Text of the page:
That's the conclusion of Global Biodiversity Outlook 2, a report released today by the United Nation's Convention on Biological Diversity.

"In effect, we are currently responsible for the sixth major extinction event in the history of the Earth, and the greatest since the dinosaurs disappeared, 65 million years ago," the report states.

Remember the Daschle/Gephardt Democratic Leadership Team? This One's Better

Although I'm occasionally prone to wondering why Nancy Pelosi was ever chosen House Minority Leader, I haven't been one of the Cool Kids piling on the scorn that everyone in Washington thinks is their right these days. "Oh, she's so terrible," I actually heard someone at work say the other day. If you know anything about the insiderish realms of the political left, you know it's fun and easy to beat up on the Democratic leaders. Harry Reid is boring. He lacks charisma. Pelosi shoots her mouth off. She comes across as mean. They should just say they're above the fray and let the Republicans self-destruct. Bla. Bla. Bla.

This article is an absolute must-read for anyone who thinks this way. If you think Bush accidentally got in such hot water over the Dubai ports deal, guess what? It was Charles Schumer all along. Think Bush's embarrassing news about intelligence failures just cropped up out of nowhere? It was Harry Reid all along. Trust me when I say this, because I speak from experience: reporters go where the story seems to exist, intact, without much needed digging on their part. It's not entirely our fault that we simply aren't paid, or told by our editors, to spend months digging through obscure records to find "the truth." We have deadlines. We can follow a story to see where it goes, but we need to put copy out there. It's not pretty, but it's the nature of the business. So if Democrats do something to make news, reporters are given an opportunity to cover it. Yes, the billion-footed-beast that is the White House is always pulling gaffes and giving the media something to cover, but Democrats don't enter into that coverage unless they either do their own proactive thing or at least respond creatively. Being available on the phone for a rent-a-quote at the end of a long article about Iraq isn't cutting it.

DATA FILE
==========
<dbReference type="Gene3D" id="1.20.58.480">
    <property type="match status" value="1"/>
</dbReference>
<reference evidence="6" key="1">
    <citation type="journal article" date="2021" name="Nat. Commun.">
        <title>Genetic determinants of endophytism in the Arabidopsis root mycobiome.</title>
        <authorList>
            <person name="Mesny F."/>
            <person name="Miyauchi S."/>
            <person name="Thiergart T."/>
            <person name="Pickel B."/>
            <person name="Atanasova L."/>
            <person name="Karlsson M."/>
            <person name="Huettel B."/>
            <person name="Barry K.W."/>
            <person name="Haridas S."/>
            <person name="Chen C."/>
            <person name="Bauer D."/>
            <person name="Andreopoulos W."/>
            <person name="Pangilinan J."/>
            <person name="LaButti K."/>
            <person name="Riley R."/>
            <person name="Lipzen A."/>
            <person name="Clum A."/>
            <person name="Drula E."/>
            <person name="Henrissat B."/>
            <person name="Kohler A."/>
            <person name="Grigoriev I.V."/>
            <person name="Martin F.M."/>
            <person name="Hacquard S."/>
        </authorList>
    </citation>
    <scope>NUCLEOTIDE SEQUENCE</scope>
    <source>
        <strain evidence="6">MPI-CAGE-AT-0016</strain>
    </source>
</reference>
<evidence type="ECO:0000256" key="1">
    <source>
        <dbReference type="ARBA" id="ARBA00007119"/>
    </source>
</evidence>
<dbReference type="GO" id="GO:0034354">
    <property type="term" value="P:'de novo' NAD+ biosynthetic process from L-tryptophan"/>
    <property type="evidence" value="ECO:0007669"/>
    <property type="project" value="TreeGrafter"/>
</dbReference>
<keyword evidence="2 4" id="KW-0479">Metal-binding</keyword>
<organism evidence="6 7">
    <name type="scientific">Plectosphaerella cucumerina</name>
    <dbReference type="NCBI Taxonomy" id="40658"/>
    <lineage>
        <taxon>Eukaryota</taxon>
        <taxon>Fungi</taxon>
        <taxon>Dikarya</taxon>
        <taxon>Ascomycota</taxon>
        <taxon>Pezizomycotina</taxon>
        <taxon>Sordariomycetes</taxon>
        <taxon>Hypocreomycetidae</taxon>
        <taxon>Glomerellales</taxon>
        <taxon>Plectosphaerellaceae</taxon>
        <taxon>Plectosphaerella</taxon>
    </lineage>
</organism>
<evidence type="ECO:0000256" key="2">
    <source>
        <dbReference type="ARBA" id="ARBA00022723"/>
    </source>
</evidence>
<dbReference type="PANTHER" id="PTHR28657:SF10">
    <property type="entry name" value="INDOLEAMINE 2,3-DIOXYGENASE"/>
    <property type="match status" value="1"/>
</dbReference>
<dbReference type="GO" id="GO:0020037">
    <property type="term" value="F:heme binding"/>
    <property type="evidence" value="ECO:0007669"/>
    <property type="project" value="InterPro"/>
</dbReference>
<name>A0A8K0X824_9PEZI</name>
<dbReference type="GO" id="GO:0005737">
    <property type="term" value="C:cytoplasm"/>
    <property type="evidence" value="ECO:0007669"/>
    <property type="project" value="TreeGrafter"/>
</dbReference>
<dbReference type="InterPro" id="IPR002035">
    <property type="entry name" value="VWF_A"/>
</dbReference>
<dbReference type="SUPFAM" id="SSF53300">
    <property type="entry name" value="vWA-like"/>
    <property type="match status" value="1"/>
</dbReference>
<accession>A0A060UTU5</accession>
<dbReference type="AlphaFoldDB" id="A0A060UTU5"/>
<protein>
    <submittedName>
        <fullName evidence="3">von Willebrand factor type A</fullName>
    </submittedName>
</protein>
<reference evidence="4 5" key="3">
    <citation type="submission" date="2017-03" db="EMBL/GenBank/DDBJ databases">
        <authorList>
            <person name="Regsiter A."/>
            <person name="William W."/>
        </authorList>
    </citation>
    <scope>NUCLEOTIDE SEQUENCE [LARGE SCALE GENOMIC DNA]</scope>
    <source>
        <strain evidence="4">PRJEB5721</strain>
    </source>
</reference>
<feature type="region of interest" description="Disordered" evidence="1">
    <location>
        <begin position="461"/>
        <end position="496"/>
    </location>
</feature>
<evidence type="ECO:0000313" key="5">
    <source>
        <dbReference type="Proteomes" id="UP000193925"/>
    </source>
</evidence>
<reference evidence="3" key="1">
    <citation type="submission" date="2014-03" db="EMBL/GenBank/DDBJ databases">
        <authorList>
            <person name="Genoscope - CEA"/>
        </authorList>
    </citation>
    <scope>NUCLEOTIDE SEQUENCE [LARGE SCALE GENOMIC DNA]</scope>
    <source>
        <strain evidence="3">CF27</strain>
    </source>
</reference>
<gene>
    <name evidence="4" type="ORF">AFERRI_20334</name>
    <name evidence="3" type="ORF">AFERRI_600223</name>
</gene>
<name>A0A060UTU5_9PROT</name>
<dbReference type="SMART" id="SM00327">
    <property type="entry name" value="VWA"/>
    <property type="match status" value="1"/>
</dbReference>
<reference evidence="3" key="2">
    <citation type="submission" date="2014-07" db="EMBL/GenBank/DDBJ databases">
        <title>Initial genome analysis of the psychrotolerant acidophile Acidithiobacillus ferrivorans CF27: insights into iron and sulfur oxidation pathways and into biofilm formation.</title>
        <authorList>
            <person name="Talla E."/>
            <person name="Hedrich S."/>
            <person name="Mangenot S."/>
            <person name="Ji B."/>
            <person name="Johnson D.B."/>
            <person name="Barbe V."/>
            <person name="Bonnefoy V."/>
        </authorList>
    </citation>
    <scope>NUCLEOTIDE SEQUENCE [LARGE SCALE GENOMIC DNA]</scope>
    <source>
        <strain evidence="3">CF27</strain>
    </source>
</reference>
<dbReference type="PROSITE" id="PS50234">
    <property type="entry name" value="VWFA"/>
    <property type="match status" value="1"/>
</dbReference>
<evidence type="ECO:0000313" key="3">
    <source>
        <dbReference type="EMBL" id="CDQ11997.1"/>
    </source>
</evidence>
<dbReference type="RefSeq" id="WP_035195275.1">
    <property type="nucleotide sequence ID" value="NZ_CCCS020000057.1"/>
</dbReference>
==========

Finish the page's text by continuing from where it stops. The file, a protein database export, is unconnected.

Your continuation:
So, long story short, the conventional wisdom about how the Democrats are the same old dismally awkward party of squabbling and disarray is convincingly slain by this piece. They are seriously more united under the current leadership than they ever were under Clinton or in the first Bush term. Here's a quick sample:

Over in the Senate, Reid temporarily silenced his critics when he staged a showdown last fall, shutting down the Senate to compel Republicans to discuss pre-war intelligence. GOP promises to pursue inquiries into how the intelligence was gathered, interpreted, and used had gone nowhere, and Democrats had no institutional means to conduct their own investigation. So Reid forced the issue, invoking an obscure parliamentary procedure that sent the Senate into a closed session. Republicans were furious, but they were also backed into a corner. Reluctantly, the leadership agreed to restart the investigations, putting the issue of intelligence back in the national spotlight. The in-your-face move signaled that Reid had the inclination, and the electoral security, to push Republicans around in a way that his predecessor Tom Daschle never could.